The following is from St. Thomas More’s “The Sadness of Christ,” a meditation on the passion and death of Christ which he wrote while imprisoned in the Tower of London awaiting his own trial and eventual martyrdom. The immediate context is his thoughts about the apostles falling asleep in the garden of Gethsemane after Jesus had already asked them to stay awake, and what that means for us, who also have a tendency to fall asleep during our prayers:
“Nevertheless, such is God’s kindness that even when we are negligent and slumbering on the pillow of our sins, He disturbs us from time to time, shakes us, strikes us, and does His best to wake us up by means of tribulations. But still, even though He thus proves Himself to be most loving even in His anger, most of us, in our gross human stupidity, misinterpret His action and imagine that such a great benefit is an injury, whereas actually (if we have any sense) we should feel bound to pray frequently and fervently that whenever we should wander away from Him He may use blows to drive us back to the right way, even though we are unwilling and struggle against Him.
Thus we must first pray that we may see the way and with the Church we must say to God, “From blindness of heart, deliver us, O Lord.” And with the prophet we must say, “Teach me to do your will” and “Show me your ways and teach me your paths.” Then we must intensely desire to run after you eagerly, O God, in the odor of your ointments, in the most sweet scent of your Spirit. But if we grow weary along the way (as we almost always do) and lag so far behind that we barely manage to follow at a distance, let us immediately say to God, “Take my right hand” and “Lead me along your path.”
Then if we are so overcome by weariness that we no longer have the heart to go on, if we are so soft and lazy that we are about to stop altogether, let us beg God to drag us along even as we struggle not to go. Finally, if we resist when He draws us on gently, and are stiff-necked against the will of God, against our own salvation, utterly irrational like horses and mules which have no intellects, we ought to beseech God humbly in the most fitting words of the prophet, “Hold my jaws hard, O God, with bridle and bit when I do not draw near to you.”
But then, since the fondness for prayer is the first of our virtues to go when we are overtaken by sloth, and since we are reluctant to pray for anything (however useful) that we are reluctant to receive, certainly if we have any sense at all we ought to take this weakness into account well in advance, before we fall into such sick and troubled states of mind — we ought, in other words, to pour out to God unceasingly such prayers as I have mentioned, and we should humbly implore Him that, if at some later time we should ask for anything untoward — allured perhaps by the enticements of the flesh or seduced by a longing for worldly things or overthrown by the clever snares of the devils — He may be deaf to such prayers and avert what we pray for, showering upon us instead those things He knows will be good for us, no matter how much we beg Him to take them away. In fact, this is the way we normally act (if we are wise) when we are expecting a fever: we give advance warning to those who are to take care of us in our sickness that even if we are to beg them, they should not give us any of these things which our diseased condition makes us perversely long for, thought they are harmful to our health and only make the disease worse.”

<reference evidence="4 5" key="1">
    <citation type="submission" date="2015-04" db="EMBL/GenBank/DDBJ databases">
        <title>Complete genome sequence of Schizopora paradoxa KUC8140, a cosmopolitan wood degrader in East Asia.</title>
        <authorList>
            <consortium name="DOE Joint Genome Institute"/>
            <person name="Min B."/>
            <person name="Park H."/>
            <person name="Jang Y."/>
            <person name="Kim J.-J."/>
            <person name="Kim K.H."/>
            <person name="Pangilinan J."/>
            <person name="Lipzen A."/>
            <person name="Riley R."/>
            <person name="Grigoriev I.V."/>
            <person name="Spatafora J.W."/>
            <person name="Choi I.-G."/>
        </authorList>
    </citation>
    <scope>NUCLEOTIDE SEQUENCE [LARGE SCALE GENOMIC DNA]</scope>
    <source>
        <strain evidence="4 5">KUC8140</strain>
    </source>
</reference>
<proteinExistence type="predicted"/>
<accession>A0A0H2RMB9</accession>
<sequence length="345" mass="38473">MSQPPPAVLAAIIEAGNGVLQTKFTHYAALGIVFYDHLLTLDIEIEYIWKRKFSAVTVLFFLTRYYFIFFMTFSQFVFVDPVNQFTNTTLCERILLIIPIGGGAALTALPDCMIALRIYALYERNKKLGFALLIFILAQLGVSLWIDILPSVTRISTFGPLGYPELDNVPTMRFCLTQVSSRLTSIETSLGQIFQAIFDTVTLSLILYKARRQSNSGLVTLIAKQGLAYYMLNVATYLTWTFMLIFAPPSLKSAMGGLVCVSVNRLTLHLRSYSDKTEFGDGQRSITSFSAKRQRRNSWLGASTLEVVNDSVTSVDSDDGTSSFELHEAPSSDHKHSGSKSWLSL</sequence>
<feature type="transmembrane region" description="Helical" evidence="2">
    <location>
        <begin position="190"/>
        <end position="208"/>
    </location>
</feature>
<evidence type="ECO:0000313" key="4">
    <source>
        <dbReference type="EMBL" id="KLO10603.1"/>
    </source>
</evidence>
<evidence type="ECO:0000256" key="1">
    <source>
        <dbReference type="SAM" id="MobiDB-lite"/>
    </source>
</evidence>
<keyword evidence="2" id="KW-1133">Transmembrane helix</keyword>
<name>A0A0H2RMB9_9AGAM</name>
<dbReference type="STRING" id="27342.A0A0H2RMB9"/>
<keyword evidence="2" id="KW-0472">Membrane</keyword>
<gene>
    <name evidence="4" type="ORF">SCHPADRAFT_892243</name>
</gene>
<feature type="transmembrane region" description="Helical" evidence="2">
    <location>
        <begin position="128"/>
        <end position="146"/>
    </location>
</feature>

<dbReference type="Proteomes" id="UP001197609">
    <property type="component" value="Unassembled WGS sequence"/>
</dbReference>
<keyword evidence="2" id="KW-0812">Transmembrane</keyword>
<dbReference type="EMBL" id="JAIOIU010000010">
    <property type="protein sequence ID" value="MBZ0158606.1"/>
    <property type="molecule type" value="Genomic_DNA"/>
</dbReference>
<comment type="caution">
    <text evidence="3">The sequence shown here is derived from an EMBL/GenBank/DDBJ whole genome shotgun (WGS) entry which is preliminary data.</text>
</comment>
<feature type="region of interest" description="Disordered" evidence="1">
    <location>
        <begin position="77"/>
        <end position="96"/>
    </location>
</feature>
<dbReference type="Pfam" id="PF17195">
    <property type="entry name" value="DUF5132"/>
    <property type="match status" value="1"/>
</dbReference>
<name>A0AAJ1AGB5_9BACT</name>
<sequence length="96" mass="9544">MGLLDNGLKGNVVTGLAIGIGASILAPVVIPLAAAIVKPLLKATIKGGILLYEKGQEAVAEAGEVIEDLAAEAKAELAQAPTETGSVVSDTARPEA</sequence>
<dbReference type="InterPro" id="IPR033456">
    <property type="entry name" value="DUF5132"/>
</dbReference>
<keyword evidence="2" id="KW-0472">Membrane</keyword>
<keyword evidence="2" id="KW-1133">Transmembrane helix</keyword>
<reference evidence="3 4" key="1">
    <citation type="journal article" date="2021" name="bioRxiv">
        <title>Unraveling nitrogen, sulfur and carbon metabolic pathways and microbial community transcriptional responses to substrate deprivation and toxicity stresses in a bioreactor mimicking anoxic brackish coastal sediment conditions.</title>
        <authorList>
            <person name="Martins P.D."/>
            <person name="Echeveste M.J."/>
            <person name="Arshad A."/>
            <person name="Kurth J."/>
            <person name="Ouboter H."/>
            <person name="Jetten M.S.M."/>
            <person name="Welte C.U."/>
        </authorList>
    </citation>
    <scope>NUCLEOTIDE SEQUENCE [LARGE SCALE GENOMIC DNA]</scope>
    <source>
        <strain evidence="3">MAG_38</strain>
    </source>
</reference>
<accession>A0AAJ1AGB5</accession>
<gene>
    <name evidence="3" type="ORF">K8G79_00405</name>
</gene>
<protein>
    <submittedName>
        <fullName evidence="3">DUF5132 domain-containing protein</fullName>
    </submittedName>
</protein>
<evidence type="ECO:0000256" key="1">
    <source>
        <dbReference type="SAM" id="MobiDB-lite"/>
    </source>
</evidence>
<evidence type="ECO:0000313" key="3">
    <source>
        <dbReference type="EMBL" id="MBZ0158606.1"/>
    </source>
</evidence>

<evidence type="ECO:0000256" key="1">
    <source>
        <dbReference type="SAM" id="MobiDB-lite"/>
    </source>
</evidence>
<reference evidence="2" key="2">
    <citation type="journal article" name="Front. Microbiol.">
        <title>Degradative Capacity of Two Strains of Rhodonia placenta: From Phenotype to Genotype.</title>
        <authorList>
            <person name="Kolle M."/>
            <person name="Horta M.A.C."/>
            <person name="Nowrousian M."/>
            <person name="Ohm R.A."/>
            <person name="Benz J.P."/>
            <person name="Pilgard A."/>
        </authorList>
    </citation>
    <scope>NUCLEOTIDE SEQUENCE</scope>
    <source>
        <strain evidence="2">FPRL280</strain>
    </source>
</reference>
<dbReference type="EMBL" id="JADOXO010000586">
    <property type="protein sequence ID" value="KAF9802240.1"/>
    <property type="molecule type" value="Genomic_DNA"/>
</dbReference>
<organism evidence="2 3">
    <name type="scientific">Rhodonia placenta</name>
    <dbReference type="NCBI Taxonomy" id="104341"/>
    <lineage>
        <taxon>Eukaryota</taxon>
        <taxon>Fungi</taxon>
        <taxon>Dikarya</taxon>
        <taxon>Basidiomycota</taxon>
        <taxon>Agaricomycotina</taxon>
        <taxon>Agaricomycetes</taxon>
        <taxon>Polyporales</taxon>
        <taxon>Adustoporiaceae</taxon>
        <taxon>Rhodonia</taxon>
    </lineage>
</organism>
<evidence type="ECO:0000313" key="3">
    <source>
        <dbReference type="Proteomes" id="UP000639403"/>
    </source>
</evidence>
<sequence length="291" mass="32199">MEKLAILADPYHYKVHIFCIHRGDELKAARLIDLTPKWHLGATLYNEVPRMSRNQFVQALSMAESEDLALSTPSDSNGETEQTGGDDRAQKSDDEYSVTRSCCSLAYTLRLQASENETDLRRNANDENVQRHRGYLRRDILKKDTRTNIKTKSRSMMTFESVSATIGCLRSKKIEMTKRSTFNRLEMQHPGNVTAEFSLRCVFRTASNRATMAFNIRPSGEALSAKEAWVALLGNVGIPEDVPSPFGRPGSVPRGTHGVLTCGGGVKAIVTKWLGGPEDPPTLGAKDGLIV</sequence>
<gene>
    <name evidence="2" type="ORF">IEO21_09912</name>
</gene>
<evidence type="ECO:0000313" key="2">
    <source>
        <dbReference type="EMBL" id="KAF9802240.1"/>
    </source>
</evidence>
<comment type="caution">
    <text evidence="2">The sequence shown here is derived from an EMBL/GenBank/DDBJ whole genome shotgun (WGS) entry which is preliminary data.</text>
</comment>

I have been reading this passage over and over, meditating on the combination of dogged faith and hope with cagey realism about his own human frailty, redeemed by his absolute trust in the providence of God working all things out for good, even imprisonment, public disgrace, sickness, false accusations, mock trial and death. This confidence was his, I believe, because he prayed for it. Unfortunately it was not shared by his wife or most of his family, but I sincerely hope they came to understand eventually.
St. Thomas More, pray for us.